Adolescence is a phase separate from both early childhood and adulthood. It is a transitional period that requires special attention and protection. Adolescence is also when gender norms are either solidified, rejected or transformed.
Social and gender norms present significant challenges for children in Niger. Adolescents and youth, particularly girls, face major constraints to fulfilling their potential: 76 per cent of girls are married before 18; 36 per cent of adolescent girls aged 15 to 19 have already given birth or are pregnant and only 26.9 per cent are literate, versus 50.2 per cent of boys.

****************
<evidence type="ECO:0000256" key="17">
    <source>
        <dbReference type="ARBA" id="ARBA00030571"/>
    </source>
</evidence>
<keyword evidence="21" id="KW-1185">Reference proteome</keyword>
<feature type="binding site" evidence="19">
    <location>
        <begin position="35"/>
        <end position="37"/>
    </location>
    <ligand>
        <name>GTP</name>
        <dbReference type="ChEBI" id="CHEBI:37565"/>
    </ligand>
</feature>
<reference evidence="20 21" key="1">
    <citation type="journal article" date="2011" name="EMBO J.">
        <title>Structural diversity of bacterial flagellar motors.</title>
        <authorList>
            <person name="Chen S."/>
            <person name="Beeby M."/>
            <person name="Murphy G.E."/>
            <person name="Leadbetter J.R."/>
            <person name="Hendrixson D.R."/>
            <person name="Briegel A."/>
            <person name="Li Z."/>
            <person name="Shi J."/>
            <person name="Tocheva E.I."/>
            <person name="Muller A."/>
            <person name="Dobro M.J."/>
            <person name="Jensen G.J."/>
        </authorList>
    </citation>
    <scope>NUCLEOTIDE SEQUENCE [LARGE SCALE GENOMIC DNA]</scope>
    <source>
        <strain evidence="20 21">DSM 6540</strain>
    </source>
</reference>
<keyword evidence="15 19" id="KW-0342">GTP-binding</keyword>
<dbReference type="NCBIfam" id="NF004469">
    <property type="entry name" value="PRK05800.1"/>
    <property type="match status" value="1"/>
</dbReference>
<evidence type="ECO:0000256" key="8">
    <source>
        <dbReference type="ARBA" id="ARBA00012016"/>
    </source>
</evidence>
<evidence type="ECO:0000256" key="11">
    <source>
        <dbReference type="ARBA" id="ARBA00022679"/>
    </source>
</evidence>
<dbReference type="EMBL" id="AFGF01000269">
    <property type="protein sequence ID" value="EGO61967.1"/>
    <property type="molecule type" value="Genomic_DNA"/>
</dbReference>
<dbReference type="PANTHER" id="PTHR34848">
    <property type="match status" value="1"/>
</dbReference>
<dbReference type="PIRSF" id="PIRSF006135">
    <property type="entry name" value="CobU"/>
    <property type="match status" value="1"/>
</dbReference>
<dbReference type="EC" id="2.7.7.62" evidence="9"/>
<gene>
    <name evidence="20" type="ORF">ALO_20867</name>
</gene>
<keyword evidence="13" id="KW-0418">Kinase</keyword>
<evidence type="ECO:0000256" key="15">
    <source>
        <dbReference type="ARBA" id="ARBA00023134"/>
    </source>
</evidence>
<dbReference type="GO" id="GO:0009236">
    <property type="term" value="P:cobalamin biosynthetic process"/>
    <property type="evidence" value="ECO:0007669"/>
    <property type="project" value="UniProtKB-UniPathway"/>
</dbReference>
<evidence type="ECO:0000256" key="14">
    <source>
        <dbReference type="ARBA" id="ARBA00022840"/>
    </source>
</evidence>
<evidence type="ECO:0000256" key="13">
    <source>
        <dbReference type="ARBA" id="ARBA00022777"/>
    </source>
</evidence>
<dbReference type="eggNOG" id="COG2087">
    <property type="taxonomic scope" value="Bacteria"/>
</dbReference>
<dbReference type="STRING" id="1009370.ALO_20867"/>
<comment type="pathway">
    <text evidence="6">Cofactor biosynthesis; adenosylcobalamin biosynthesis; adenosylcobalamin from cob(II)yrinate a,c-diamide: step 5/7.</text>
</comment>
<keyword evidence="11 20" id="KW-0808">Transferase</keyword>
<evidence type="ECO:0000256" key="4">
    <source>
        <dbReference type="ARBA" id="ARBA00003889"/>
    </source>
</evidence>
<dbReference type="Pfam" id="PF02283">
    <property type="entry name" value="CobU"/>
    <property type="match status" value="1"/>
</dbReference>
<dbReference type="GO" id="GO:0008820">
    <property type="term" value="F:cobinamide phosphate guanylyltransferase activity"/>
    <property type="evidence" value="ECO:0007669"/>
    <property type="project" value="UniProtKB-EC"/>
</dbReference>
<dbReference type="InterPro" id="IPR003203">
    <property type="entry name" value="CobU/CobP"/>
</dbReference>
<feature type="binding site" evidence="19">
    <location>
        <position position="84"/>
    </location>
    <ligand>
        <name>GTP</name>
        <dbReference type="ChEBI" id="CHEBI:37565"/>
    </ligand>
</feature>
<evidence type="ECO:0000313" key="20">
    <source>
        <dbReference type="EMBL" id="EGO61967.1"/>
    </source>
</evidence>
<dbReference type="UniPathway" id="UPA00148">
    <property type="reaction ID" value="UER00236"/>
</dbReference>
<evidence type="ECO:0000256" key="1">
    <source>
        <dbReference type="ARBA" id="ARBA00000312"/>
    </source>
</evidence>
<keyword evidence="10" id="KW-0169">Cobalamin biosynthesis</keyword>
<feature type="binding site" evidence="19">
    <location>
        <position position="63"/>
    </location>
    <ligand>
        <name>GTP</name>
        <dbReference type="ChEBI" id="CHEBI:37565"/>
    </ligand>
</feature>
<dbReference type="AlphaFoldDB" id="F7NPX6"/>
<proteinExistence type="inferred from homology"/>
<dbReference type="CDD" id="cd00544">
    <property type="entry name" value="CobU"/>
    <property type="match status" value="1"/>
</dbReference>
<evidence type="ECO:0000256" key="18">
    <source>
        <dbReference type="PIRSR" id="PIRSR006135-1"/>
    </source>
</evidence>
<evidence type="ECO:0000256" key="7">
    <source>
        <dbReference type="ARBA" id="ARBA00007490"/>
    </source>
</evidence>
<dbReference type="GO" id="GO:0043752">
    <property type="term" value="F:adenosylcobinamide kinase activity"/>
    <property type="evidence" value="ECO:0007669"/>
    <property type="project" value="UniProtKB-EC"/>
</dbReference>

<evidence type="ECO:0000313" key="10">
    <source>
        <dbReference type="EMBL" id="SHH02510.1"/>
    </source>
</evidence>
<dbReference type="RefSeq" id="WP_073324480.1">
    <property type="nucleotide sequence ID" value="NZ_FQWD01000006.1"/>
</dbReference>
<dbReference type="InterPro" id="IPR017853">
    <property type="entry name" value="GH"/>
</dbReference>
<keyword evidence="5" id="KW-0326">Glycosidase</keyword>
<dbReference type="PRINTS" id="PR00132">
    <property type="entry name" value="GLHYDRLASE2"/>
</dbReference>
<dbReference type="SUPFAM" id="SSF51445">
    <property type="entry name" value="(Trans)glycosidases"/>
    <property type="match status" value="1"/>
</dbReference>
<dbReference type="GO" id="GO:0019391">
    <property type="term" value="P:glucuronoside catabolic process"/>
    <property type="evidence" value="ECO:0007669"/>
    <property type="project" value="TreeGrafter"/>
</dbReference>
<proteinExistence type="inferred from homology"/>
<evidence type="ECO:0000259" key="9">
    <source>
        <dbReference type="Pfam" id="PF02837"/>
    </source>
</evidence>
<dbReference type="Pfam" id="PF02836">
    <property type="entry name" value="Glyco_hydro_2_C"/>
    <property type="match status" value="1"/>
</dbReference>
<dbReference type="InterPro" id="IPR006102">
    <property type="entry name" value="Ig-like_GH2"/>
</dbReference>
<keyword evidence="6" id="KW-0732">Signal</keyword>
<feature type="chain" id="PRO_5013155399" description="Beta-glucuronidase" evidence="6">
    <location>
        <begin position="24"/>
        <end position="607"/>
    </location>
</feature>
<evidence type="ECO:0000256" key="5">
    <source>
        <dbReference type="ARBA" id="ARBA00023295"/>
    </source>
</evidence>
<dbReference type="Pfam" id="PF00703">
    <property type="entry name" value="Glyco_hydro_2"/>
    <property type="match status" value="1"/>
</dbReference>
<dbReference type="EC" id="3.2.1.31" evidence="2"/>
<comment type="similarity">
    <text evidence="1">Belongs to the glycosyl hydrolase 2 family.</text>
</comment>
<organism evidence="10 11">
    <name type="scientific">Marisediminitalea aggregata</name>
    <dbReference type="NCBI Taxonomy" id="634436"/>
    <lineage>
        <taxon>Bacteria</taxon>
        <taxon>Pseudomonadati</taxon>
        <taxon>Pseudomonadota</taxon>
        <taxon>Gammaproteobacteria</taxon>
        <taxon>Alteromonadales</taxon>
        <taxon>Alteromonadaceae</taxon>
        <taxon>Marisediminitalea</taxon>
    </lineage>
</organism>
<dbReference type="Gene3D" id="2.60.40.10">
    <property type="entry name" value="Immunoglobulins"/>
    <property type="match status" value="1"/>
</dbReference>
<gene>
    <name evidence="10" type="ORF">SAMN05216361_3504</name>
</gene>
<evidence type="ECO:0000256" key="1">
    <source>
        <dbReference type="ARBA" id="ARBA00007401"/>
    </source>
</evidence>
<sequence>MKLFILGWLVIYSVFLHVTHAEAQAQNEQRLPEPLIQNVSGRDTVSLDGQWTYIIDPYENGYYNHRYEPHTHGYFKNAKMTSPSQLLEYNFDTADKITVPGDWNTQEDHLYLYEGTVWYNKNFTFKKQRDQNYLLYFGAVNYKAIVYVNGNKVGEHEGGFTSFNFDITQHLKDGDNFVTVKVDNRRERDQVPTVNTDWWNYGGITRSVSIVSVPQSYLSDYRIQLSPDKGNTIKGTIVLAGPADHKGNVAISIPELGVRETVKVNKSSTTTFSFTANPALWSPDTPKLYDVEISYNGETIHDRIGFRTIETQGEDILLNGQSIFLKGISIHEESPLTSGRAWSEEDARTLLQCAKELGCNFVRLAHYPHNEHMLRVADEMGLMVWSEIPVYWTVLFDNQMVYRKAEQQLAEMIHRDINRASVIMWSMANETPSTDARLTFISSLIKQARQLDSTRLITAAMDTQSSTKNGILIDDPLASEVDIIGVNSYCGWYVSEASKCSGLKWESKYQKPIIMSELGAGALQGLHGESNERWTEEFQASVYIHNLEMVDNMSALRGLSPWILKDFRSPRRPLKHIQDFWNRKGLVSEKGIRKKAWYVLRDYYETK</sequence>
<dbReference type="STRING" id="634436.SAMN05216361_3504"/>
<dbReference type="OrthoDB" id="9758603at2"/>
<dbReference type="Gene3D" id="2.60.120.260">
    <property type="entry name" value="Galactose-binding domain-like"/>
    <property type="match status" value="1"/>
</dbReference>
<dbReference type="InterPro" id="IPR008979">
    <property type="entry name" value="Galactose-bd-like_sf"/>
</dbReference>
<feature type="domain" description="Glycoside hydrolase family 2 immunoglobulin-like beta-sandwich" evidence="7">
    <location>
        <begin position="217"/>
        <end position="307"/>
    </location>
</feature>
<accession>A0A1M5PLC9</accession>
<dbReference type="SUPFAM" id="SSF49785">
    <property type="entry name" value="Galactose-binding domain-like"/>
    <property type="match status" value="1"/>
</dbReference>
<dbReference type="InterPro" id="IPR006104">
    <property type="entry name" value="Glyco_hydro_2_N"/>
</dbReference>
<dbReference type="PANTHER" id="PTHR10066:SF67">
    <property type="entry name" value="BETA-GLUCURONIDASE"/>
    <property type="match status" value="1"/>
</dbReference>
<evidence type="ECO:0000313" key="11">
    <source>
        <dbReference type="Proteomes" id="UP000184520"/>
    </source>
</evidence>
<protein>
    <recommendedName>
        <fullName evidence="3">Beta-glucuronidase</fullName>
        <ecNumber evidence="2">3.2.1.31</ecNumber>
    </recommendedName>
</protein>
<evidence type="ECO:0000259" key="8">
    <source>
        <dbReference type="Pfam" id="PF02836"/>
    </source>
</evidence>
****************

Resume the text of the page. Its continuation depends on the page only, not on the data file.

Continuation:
The most vulnerable girls in Niger are characterized by one or more of the following five conditions: i) being an early mother; ii) getting married early; iii) not having access to prenatal care by a skilled provider; iv) being illiterate; v) not having access to a source of information; improved drinking water. While 11% of girls suffer from five conditions simultaneously (20% in Maradi and Zinder, 11% in Diffa in 2006), there are great disparities in terms of wealth, level of education and especially residence.
Adolescents, particularly teenage mothers and children with special needs, do not receive services adapted to their needs. Niger has enacted major laws, policies and strategies to combat gender-based violence and promote gender equality, but competing customary, religious and national laws result in ambiguities for rights holders and duty bearers.